Why Aren’t We Cooking Anymore?

(Warning:  I’ve pulled out my soapbox!)

Most of my readers know that I attend the Elora Farmers’ Market as a vendor every Saturday. This past weekend, I prepared a sample of Sweet Potato Hummus, so that people could take the recipe I provided, buy some locally grown sweet potatoes from the market, and make some at home.  Although there were a few people who said they were eager to try making it at home, many more were interested in buying it from me.  “Are you going to be making this to sell?”, they would ask.  “Why?” I replied.  “It’s SO easy to make, and only takes 10 minutes, at most, once the potatoes have been steamed.  Wouldn’t you rather make it yourself?”  Even with organic ingredients, the cost was relatively inexpensive, compared to store-bought dips.th

While I certainly “get” the convenience factor, these customers were willing to wait until NEXT week for me to make some and bring it to market, instead of just buying the sweet potatoes at the market and making it later at home.  And that got me thinking…..Why aren’t people cooking anymore?

I truly believe that most people have become disconnected from their food.  That is, they are not being part of the process of converting whole foods into something they will eat (and fruit doesn’t count!) I’m talking about buying simple ingredients, preparing them by whatever method, and basically cooking from scratch.  You know, the way our grandparents did.

As I was mulling this all over, a customer mentioned that a local delicatessen and butcher shop does brisk business weekly, selling very basic fare, such as macaroni and cheese, as well as other typical deli items.  Specialty dishes and exotic cuisine that may require unusual ingredients certainly have their appeal, but mac and cheese takeout?  Really?  Granted, a deli’s takeout is more likely to be made using wholesome ingredients, compared to that made with a brand of no name.  In his latest book, “Cooked“, author and food advocate Michael Pollan writes that “industrial cooking has taken a substantial toll on our health and wellbeing.”  He goes on to state that “the decline in home cooking closely tracks the rise in obesity and all the chronic diseases linked to diet.”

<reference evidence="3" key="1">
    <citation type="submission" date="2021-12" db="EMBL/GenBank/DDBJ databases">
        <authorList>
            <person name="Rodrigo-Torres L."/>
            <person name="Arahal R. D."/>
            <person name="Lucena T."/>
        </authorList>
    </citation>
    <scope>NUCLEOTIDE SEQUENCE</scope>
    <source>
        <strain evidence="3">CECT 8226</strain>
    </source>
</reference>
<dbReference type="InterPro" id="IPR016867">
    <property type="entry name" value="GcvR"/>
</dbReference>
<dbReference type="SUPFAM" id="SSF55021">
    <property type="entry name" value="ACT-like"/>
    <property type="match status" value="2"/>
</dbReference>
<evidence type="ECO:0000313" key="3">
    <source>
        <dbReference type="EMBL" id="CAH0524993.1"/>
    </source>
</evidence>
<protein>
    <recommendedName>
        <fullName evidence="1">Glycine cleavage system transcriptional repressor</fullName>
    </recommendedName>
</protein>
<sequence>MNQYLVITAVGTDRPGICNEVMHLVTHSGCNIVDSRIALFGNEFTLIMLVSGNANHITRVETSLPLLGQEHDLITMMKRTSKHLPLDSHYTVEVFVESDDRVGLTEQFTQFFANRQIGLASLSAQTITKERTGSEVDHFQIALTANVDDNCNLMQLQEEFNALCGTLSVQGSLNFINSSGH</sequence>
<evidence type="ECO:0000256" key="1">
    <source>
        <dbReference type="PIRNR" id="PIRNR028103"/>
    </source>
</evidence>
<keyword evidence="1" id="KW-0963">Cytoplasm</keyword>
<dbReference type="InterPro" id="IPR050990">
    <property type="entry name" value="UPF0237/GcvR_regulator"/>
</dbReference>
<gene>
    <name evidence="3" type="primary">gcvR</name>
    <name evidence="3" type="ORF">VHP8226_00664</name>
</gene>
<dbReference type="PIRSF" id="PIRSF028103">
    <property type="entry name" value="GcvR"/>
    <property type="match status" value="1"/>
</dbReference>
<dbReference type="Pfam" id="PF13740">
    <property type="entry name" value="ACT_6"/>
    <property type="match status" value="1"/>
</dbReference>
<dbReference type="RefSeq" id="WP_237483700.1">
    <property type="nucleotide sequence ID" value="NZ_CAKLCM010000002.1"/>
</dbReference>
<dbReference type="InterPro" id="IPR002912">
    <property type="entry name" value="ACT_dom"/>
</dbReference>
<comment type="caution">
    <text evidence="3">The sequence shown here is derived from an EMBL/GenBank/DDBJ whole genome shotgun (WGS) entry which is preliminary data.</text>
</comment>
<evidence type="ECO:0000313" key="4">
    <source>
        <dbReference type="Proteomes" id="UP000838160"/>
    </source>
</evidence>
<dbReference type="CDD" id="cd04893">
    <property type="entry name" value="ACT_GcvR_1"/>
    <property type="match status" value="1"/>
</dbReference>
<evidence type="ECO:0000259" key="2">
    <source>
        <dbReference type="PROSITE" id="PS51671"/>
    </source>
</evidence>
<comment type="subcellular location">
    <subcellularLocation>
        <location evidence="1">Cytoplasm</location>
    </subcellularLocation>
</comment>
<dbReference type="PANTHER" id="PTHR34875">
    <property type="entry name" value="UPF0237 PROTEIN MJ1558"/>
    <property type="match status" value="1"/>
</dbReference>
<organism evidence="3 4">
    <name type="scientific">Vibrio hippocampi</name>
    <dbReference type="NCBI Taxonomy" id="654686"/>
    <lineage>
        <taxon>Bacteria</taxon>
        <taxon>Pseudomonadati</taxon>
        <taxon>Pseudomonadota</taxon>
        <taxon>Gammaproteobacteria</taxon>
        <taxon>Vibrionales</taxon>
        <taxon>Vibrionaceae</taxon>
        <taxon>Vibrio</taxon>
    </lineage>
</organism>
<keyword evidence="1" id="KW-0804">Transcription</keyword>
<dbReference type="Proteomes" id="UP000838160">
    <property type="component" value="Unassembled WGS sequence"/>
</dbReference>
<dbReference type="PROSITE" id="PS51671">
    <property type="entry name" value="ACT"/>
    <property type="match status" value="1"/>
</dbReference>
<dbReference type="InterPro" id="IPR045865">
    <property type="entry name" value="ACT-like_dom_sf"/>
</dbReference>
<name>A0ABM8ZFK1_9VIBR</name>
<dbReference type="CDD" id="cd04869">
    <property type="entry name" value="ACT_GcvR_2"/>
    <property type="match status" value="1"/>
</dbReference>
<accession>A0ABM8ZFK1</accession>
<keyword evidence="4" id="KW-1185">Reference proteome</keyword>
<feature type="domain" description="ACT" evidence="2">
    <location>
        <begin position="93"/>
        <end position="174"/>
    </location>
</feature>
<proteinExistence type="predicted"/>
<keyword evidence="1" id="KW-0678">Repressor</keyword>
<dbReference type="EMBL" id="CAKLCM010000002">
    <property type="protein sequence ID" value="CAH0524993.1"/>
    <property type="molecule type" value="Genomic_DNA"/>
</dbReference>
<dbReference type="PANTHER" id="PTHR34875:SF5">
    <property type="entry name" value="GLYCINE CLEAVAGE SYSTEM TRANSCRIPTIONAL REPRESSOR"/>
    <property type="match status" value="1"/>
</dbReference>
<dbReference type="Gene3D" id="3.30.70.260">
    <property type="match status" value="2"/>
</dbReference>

9a794ae9fc7345cf5729eac817a95bf6So what can we do to reverse this trend?  My good friend, Christopher Jess, who is a trained chef and is now teaching a culinary arts program at the local high school is certainly on the right track.  He is inspiring his students to appreciate all the sublime benefits of cooking from scratch, through the aptly named Food School program.  Last year, he helped launch the Farm School.  You can read more about them both here.  Today, Chris was at our market, demonstrating how to make delicious whole wheat crepes.  Hopefully, the recipe handouts we provided and the tasty crepes sampled will encourage some of our shoppers to prepare at home.  (Chris’ philosophy of eating, sitting and talking together over a shared meal serves him well in his role as the leader of the Slow Food Wellington County convivium)

It is only by returning to the kitchen that we will once again rediscover the joys of watching (and smelling) a pan full of onions carmelizing, or enjoy a simple marriage of olive oil and balsamic vinegar over a bowl full of fresh salad greens.  And as wonderful as that is, we are achieving something that is much more important, in my opinion.  We are taking back responsibility and ownership of our food.

For several decades, we have allowed M & M Meats, President’s Choice and other convenience food companies to decide what goes into the food we eat.  We have placed implicit trust in them, that they will be cooking with healthy ingredients, without any harmful additives, etc.  Unfortunately, many of these food processors will cut corners on ingredients to lower their costs (ie. using sub-grade produce)  Food preservatives may be added, salt and sugar are used excessively (compared to home cooking) and then there is the whole GMO issue.  Most processed foods  – unless certified organic, or verified by the Non-GMO Project – will contain GMO’s in one form or another.  Examples could be high-fructose corn syrup, soybean or corn oils, and sugar made from GM sugar beets, to name a few.